Interim report cards for school came out this past week. On our kindergarten-age son’s report card said that he needs improvement on listening in class. Not a big surprise.
It’s been a constant push and pull to get him to listen to instructions and clearly has translated into the classroom setting.
Interestingly, our son can belt out the lyrics for the opening song of Hamilton. He clearly can listen to the song and learn lyrics.
Learning to communicate to my middle son is one of the most challenging things for me as a father. Giving out instructions has resorted to sometimes hollow threats, endless repetition, or fear mongering. I told him once that if he doesn’t take a bath he’ll end up on Dr. Pimple Popper. He hasn’t forgotten it since.
There was a moment this summer when I felt like we understood each other. Late at night at magical Florida theme park, he wanted to the be carried. He was tired from a days worth of walking. My back and shoulders were also aching from the day. To avoid a meltdown while queuing for the last ride of the day, I carried him. As we moved through the line, my back and shoulders were screaming at me. I asked my son to walk and he refused. His feet were tired he said.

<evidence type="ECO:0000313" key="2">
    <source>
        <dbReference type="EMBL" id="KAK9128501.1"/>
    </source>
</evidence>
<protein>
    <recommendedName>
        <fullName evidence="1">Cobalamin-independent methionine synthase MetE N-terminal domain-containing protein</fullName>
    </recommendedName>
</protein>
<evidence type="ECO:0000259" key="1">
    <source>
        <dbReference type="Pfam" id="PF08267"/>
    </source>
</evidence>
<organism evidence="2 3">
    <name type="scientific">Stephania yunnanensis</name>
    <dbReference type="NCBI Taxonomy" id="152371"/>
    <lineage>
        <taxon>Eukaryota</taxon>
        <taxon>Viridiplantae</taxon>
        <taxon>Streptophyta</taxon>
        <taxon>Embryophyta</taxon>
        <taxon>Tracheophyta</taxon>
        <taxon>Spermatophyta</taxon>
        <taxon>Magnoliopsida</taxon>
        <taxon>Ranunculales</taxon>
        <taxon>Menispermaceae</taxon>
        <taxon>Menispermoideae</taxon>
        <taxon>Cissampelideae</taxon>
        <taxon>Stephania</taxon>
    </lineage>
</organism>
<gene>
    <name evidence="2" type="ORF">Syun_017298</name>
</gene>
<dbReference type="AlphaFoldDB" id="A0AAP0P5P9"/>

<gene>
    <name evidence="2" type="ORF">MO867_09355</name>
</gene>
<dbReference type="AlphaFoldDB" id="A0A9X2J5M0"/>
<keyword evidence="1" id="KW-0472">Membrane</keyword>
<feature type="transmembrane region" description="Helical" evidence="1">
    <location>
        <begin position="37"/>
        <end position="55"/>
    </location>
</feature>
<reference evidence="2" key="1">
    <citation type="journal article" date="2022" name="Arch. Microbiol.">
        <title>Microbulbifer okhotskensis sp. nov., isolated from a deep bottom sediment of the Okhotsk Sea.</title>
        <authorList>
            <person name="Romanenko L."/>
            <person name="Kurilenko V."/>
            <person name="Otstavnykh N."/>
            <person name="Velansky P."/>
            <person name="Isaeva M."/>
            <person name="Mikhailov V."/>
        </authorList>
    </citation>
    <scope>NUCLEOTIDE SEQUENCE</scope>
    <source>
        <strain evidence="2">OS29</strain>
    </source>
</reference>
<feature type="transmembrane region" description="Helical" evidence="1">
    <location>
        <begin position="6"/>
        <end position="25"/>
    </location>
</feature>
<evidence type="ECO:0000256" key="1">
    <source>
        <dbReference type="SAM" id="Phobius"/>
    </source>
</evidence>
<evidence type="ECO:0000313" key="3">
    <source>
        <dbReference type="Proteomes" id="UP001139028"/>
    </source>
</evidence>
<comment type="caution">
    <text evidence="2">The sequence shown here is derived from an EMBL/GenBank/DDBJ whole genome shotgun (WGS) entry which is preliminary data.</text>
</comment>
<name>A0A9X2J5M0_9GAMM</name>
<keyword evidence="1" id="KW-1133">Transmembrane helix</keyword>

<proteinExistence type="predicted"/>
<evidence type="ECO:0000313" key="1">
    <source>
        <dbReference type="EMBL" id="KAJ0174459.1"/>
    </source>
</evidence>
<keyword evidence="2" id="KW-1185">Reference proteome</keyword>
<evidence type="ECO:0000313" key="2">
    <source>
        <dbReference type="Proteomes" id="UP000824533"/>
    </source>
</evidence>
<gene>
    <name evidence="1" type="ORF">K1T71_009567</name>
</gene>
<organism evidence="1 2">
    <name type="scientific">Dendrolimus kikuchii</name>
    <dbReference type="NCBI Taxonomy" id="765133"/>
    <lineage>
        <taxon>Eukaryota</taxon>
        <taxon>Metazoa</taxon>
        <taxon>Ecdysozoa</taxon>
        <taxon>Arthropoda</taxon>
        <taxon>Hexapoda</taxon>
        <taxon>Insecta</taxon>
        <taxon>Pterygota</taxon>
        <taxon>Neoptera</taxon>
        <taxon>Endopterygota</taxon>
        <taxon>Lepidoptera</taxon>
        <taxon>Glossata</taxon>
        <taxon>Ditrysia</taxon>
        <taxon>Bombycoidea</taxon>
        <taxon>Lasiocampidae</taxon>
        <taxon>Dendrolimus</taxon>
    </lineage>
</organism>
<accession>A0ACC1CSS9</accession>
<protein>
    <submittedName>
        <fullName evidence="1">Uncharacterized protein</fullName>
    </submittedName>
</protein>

I paused and tried to figure out a way to explain to him that I needed a break.
I started by saying, I know your feet are tired. They are angry right and they don’t want to walk. He said, ‘yes daddy, my feet are angry!’ I said to him that daddy’s back is also angry from carrying you. So if it’s ok, can you give my back a break so it won’t be angry anymore?
I wasn’t expecting that he would respond to this approach. He then said to me, ‘ok daddy, my feet aren’t so angry anymore. I will walk for a little bit.’
I was so happy he understood, listened, and exhibited empathy.
He does listen. I notice that he repeats random things I’ve said in the past. Whether it was an opinion about something, an anecdote, or something I said that we were going to do.
How am I setting my boundaries and how am I communicating it is probably the bigger question?
At the end of of the day, my son does listen.